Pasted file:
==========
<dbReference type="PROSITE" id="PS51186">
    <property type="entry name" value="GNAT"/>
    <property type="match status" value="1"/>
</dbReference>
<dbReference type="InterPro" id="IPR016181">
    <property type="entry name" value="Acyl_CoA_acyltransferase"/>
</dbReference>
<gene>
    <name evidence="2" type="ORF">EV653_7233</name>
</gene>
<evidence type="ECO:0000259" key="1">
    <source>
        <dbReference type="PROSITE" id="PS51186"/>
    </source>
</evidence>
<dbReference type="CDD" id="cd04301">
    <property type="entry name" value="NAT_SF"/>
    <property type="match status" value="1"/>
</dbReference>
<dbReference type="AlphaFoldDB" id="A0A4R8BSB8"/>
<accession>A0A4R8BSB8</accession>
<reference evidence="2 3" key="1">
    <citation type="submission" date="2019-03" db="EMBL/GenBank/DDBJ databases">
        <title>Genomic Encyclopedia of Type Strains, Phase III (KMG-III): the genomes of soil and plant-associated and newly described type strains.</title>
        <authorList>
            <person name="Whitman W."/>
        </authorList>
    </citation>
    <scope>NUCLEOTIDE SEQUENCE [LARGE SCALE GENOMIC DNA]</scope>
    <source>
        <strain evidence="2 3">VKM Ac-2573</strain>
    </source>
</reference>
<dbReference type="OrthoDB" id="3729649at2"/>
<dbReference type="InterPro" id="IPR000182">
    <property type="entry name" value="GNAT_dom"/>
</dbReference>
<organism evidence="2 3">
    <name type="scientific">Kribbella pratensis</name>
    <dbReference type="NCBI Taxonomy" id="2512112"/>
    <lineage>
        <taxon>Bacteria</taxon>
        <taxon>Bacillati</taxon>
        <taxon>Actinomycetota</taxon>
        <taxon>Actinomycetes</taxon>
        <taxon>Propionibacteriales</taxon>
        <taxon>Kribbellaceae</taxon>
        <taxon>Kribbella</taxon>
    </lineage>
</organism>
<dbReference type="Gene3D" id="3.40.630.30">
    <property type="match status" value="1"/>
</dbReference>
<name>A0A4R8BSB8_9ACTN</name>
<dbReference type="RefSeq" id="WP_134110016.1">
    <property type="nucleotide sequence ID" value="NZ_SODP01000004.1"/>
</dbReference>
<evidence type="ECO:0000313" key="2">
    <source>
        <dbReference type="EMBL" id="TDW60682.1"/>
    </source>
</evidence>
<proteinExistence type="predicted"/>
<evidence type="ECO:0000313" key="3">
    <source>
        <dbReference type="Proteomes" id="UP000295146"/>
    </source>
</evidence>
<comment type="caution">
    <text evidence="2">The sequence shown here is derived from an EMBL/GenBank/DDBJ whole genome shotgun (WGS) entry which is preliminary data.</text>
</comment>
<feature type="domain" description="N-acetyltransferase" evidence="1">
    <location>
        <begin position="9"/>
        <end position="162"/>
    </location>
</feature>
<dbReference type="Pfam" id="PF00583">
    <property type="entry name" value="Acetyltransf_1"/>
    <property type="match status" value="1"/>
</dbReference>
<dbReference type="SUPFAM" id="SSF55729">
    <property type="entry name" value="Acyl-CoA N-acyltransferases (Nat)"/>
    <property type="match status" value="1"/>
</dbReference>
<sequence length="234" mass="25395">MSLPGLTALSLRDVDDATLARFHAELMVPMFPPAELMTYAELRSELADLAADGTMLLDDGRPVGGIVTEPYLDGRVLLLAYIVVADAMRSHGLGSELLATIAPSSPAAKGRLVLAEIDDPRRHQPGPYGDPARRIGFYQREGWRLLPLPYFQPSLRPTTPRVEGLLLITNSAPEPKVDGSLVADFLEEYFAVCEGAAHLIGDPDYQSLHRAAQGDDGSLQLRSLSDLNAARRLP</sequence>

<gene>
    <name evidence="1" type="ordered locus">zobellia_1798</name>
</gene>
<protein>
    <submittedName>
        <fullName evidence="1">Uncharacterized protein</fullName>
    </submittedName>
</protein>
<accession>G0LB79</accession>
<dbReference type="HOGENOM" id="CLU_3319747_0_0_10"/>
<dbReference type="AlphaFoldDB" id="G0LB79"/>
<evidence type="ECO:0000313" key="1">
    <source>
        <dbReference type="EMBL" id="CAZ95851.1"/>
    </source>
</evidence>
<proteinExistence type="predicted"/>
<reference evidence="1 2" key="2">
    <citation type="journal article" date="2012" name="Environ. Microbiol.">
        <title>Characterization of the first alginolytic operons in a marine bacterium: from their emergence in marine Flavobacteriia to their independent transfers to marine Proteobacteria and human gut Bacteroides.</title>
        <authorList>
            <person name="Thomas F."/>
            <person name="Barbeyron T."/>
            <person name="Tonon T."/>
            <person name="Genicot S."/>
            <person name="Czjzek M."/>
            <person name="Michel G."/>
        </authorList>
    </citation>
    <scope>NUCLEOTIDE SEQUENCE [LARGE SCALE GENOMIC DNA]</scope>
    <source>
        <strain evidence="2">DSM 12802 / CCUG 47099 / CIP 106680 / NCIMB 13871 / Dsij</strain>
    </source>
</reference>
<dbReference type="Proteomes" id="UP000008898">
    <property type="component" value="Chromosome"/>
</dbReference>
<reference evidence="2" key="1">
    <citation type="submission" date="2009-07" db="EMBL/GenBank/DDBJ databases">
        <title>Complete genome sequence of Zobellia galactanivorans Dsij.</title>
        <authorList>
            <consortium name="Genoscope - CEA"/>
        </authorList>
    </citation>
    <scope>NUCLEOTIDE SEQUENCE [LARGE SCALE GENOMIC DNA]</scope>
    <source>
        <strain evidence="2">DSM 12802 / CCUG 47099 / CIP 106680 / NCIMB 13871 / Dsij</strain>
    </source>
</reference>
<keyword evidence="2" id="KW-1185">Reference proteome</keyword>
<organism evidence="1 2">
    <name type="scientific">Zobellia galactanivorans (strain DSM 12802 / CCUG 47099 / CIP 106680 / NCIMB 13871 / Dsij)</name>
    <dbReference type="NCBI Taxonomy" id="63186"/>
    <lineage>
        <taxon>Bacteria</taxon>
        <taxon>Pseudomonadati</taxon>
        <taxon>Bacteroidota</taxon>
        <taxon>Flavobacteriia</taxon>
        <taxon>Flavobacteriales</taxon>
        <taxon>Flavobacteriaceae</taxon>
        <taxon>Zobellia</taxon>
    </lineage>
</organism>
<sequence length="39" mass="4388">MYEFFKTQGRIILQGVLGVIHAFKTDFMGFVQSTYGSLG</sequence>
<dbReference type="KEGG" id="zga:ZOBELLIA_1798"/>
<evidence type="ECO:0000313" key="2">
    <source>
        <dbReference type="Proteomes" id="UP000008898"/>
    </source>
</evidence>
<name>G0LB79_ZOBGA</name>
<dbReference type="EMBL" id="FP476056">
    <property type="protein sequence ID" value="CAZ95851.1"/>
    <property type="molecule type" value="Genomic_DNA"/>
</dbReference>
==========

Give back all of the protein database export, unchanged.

<dbReference type="PROSITE" id="PS51186">
    <property type="entry name" value="GNAT"/>
    <property type="match status" value="1"/>
</dbReference>
<dbReference type="InterPro" id="IPR016181">
    <property type="entry name" value="Acyl_CoA_acyltransferase"/>
</dbReference>
<gene>
    <name evidence="2" type="ORF">EV653_7233</name>
</gene>
<evidence type="ECO:0000259" key="1">
    <source>
        <dbReference type="PROSITE" id="PS51186"/>
    </source>
</evidence>
<dbReference type="CDD" id="cd04301">
    <property type="entry name" value="NAT_SF"/>
    <property type="match status" value="1"/>
</dbReference>
<dbReference type="AlphaFoldDB" id="A0A4R8BSB8"/>
<accession>A0A4R8BSB8</accession>
<reference evidence="2 3" key="1">
    <citation type="submission" date="2019-03" db="EMBL/GenBank/DDBJ databases">
        <title>Genomic Encyclopedia of Type Strains, Phase III (KMG-III): the genomes of soil and plant-associated and newly described type strains.</title>
        <authorList>
            <person name="Whitman W."/>
        </authorList>
    </citation>
    <scope>NUCLEOTIDE SEQUENCE [LARGE SCALE GENOMIC DNA]</scope>
    <source>
        <strain evidence="2 3">VKM Ac-2573</strain>
    </source>
</reference>
<dbReference type="OrthoDB" id="3729649at2"/>
<dbReference type="InterPro" id="IPR000182">
    <property type="entry name" value="GNAT_dom"/>
</dbReference>
<organism evidence="2 3">
    <name type="scientific">Kribbella pratensis</name>
    <dbReference type="NCBI Taxonomy" id="2512112"/>
    <lineage>
        <taxon>Bacteria</taxon>
        <taxon>Bacillati</taxon>
        <taxon>Actinomycetota</taxon>
        <taxon>Actinomycetes</taxon>
        <taxon>Propionibacteriales</taxon>
        <taxon>Kribbellaceae</taxon>
        <taxon>Kribbella</taxon>
    </lineage>
</organism>
<dbReference type="Gene3D" id="3.40.630.30">
    <property type="match status" value="1"/>
</dbReference>
<name>A0A4R8BSB8_9ACTN</name>
<dbReference type="RefSeq" id="WP_134110016.1">
    <property type="nucleotide sequence ID" value="NZ_SODP01000004.1"/>
</dbReference>
<evidence type="ECO:0000313" key="2">
    <source>
        <dbReference type="EMBL" id="TDW60682.1"/>
    </source>
</evidence>
<proteinExistence type="predicted"/>
<evidence type="ECO:0000313" key="3">
    <source>
        <dbReference type="Proteomes" id="UP000295146"/>
    </source>
</evidence>
<comment type="caution">
    <text evidence="2">The sequence shown here is derived from an EMBL/GenBank/DDBJ whole genome shotgun (WGS) entry which is preliminary data.</text>
</comment>
<feature type="domain" description="N-acetyltransferase" evidence="1">
    <location>
        <begin position="9"/>
        <end position="162"/>
    </location>
</feature>
<dbReference type="Pfam" id="PF00583">
    <property type="entry name" value="Acetyltransf_1"/>
    <property type="match status" value="1"/>
</dbReference>
<dbReference type="SUPFAM" id="SSF55729">
    <property type="entry name" value="Acyl-CoA N-acyltransferases (Nat)"/>
    <property type="match status" value="1"/>
</dbReference>
<sequence length="234" mass="25395">MSLPGLTALSLRDVDDATLARFHAELMVPMFPPAELMTYAELRSELADLAADGTMLLDDGRPVGGIVTEPYLDGRVLLLAYIVVADAMRSHGLGSELLATIAPSSPAAKGRLVLAEIDDPRRHQPGPYGDPARRIGFYQREGWRLLPLPYFQPSLRPTTPRVEGLLLITNSAPEPKVDGSLVADFLEEYFAVCEGAAHLIGDPDYQSLHRAAQGDDGSLQLRSLSDLNAARRLP</sequence>

<gene>
    <name evidence="1" type="ordered locus">zobellia_1798</name>
</gene>
<protein>
    <submittedName>
        <fullName evidence="1">Uncharacterized protein</fullName>
    </submittedName>
</protein>
<accession>G0LB79</accession>
<dbReference type="HOGENOM" id="CLU_3319747_0_0_10"/>
<dbReference type="AlphaFoldDB" id="G0LB79"/>
<evidence type="ECO:0000313" key="1">
    <source>
        <dbReference type="EMBL" id="CAZ95851.1"/>
    </source>
</evidence>
<proteinExistence type="predicted"/>
<reference evidence="1 2" key="2">
    <citation type="journal article" date="2012" name="Environ. Microbiol.">
        <title>Characterization of the first alginolytic operons in a marine bacterium: from their emergence in marine Flavobacteriia to their independent transfers to marine Proteobacteria and human gut Bacteroides.</title>
        <authorList>
            <person name="Thomas F."/>
            <person name="Barbeyron T."/>
            <person name="Tonon T."/>
            <person name="Genicot S."/>
            <person name="Czjzek M."/>
            <person name="Michel G."/>
        </authorList>
    </citation>
    <scope>NUCLEOTIDE SEQUENCE [LARGE SCALE GENOMIC DNA]</scope>
    <source>
        <strain evidence="2">DSM 12802 / CCUG 47099 / CIP 106680 / NCIMB 13871 / Dsij</strain>
    </source>
</reference>
<dbReference type="Proteomes" id="UP000008898">
    <property type="component" value="Chromosome"/>
</dbReference>
<reference evidence="2" key="1">
    <citation type="submission" date="2009-07" db="EMBL/GenBank/DDBJ databases">
        <title>Complete genome sequence of Zobellia galactanivorans Dsij.</title>
        <authorList>
            <consortium name="Genoscope - CEA"/>
        </authorList>
    </citation>
    <scope>NUCLEOTIDE SEQUENCE [LARGE SCALE GENOMIC DNA]</scope>
    <source>
        <strain evidence="2">DSM 12802 / CCUG 47099 / CIP 106680 / NCIMB 13871 / Dsij</strain>
    </source>
</reference>
<keyword evidence="2" id="KW-1185">Reference proteome</keyword>
<organism evidence="1 2">
    <name type="scientific">Zobellia galactanivorans (strain DSM 12802 / CCUG 47099 / CIP 106680 / NCIMB 13871 / Dsij)</name>
    <dbReference type="NCBI Taxonomy" id="63186"/>
    <lineage>
        <taxon>Bacteria</taxon>
        <taxon>Pseudomonadati</taxon>
        <taxon>Bacteroidota</taxon>
        <taxon>Flavobacteriia</taxon>
        <taxon>Flavobacteriales</taxon>
        <taxon>Flavobacteriaceae</taxon>
        <taxon>Zobellia</taxon>
    </lineage>
</organism>
<sequence length="39" mass="4388">MYEFFKTQGRIILQGVLGVIHAFKTDFMGFVQSTYGSLG</sequence>
<dbReference type="KEGG" id="zga:ZOBELLIA_1798"/>
<evidence type="ECO:0000313" key="2">
    <source>
        <dbReference type="Proteomes" id="UP000008898"/>
    </source>
</evidence>
<name>G0LB79_ZOBGA</name>
<dbReference type="EMBL" id="FP476056">
    <property type="protein sequence ID" value="CAZ95851.1"/>
    <property type="molecule type" value="Genomic_DNA"/>
</dbReference>